James Clare on rejecting new Castleford deal, work outside of rugby league & future playing career

James Clare

James Clare reveals that he rejected an extended contract with Castleford for 2023 to focus on a new career and his business away from the full-time rugby league environment. 

Clare, 31, made more than 100 appearances for his hometown club, having made his debut back in 2012 after progressing through the academy. His career also saw him feature for the likes of Bradford, Leigh and York.

The winger admits he was offered a new contract to remain with the Tigers alongside a coaching role with the foundation, but instead opted to focus on his own business and a new role in a high school.

He currently runs the Elite Rugby Academy, coaching children aged 4-14 alongside Danny Orr, who originally set up the business with former player Ryan Hudson.

James Clare on rejecting new Castleford contract

“I took a job in a high school recently,” Clare told Love Rugby League. “I was offered a couple of different positions at Castleford, but it was just difficult to make it work with my own business and I’ve got a young family as well. So I chose to turn it down and look for alternative provision and I ended up working in a high school. I love it.

“Castleford offered me a very good coaching role, and it was a well paid role as well. Coaching is what I’m passionate about. I coach kids through the academy business.

“It was one of those ones where I had to choose between my own business and my career choice as a coach working for the foundation and we just couldn’t work things out together unfortunately.

“It’s now four weeks of having a real job, it’s strange!

“There’s a lot of rugby league players who worry about getting a “real job” when they finish, but my message to them is just to do it. It’s a big leap to start with, but it’s good to start with as well.

“I’ve always loved coaching”

“I’ve done Elite Rugby Academy for a long time, but I’ve now bought into the business after Andy Lynch went to Australia. I bought it off him. That’s something I’ve been committed to for a very long time.

“It was Danny Orr and Ryan Hudson who originally set it up. Andy Lynch joined a few years later and then I bought his shares.

“I’ve always loved coaching. I love rugby league and love playing it. When you become a professional, things become a little bit more serious and not necessarily as much fun as it was when you’re a kid.

“So, when you’re coaching, whether it’s a kid’s first ever training session or a 14-year-old aspiring to be a Super League player, it just kinds of grounds you and reminds you why you’re doing what you’re doing.

“The first ever fan that had Clare on the back of his shirt that I saw was a kid from Elite that I coached that I had no relation to. I didn’t know him other than I coached him, and he had my name on the back of his shirt and that’s a memory that’s stuck with me forever.

“I know it’s only something little, but it’s special and I remember exactly who it was and where I saw him.”

James Clare, PA Images.
James Clare in action against Wakefield during the 2018 Super League season. Richard Sellers/PA Archive/PA Images.

James Clare on playing future

Clare, who finishes his playing career at Castleford with 54 tries, hasn’t ruled out a part-time move for next season and beyond, having held discussions with multiple clubs.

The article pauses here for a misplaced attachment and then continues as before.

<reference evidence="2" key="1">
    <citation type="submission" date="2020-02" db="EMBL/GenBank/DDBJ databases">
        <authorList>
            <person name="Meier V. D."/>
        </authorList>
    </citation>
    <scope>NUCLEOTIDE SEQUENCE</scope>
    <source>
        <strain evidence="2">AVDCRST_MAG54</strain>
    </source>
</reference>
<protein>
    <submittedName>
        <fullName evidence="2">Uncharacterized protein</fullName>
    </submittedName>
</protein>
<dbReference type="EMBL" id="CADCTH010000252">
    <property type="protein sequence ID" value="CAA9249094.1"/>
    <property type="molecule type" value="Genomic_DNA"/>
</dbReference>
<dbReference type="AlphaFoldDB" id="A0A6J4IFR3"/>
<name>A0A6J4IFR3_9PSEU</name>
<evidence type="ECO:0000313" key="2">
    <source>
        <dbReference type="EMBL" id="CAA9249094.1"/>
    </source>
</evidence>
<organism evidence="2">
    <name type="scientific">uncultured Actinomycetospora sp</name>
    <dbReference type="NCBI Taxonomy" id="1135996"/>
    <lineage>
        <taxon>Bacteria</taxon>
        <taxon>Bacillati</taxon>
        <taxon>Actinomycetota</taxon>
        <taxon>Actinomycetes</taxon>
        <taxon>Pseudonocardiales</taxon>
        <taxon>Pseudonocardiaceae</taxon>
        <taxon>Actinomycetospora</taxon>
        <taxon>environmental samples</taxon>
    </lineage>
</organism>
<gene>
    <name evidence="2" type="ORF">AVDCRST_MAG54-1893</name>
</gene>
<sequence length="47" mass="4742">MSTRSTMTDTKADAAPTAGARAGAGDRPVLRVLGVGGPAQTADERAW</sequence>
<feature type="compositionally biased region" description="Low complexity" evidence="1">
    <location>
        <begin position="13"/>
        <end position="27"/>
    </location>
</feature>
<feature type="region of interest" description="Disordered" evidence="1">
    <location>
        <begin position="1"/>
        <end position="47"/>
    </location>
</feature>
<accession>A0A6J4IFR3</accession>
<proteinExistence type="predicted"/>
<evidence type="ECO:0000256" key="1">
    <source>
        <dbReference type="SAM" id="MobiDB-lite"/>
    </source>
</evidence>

However, the utility-back admits that those talks are currently on hold until the new year.

“I’ve been in a fair few discussions and I’ve had a lot of offers from both League 1 and Championship clubs,” Clare said.

“I’ve paused them all at the moment because I need to sort of get settled in the job and work out exactly what I’m doing.

“The school I’m at now has offered me additional coaching hours after school, which makes it more difficult to get to training on an evening as well.

“Those who I’ve spoken to, I’ve sort of just paused for now but I’ll be able to discuss in more depth in January when I know where I am and settled.”

Instead, Clare is focussing all his attention on his new role at a high school, working with vulnerable students.

“I’m in something called a PLC in the high school, which is like the most vulnerable children you can ever imagine that have got life stories that should probably only ever exist in books. 

“While I’ve been a professional rugby league player, I’ve been doing further education on days off and evenings and I’m a qualified teaching assistant.

“Personally, I was lucky that Rugby League Cares funded it and helped away from the field, I didn’t pay a penny thanks to them, so you can’t say no.

“I was very naughty growing up as a kid. I got into trouble with the police, so I can kind of relate to the kids and I’ve said to them nothing like I’m delivering existed for me back then.

“My escape was rugby league” – James Clare

“But my avenue and my escape was rugby league. I played with Joe Westerman and Liam Watts and we went on to win National Schools finals and things.

“My kind of thing was you needed to go to school and behave so you could play rugby and that was my channel and my focus as a youngster.

“The school is in Pontefract and there’s a fairly large Castleford following and a Leeds following as well. There’s been a fair bit of banter and a lot of other kids knocking at my door just to either sign something or boo at me because they’re a Leeds fan.

“It’s been really enjoyable.”

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About Josh McAllister 2277 Articles
Journalist. Joined the Love Rugby League team full time at the start of 2022 having been a freelance reporter for several years. Previously media manager for Swinton and Rochdale.

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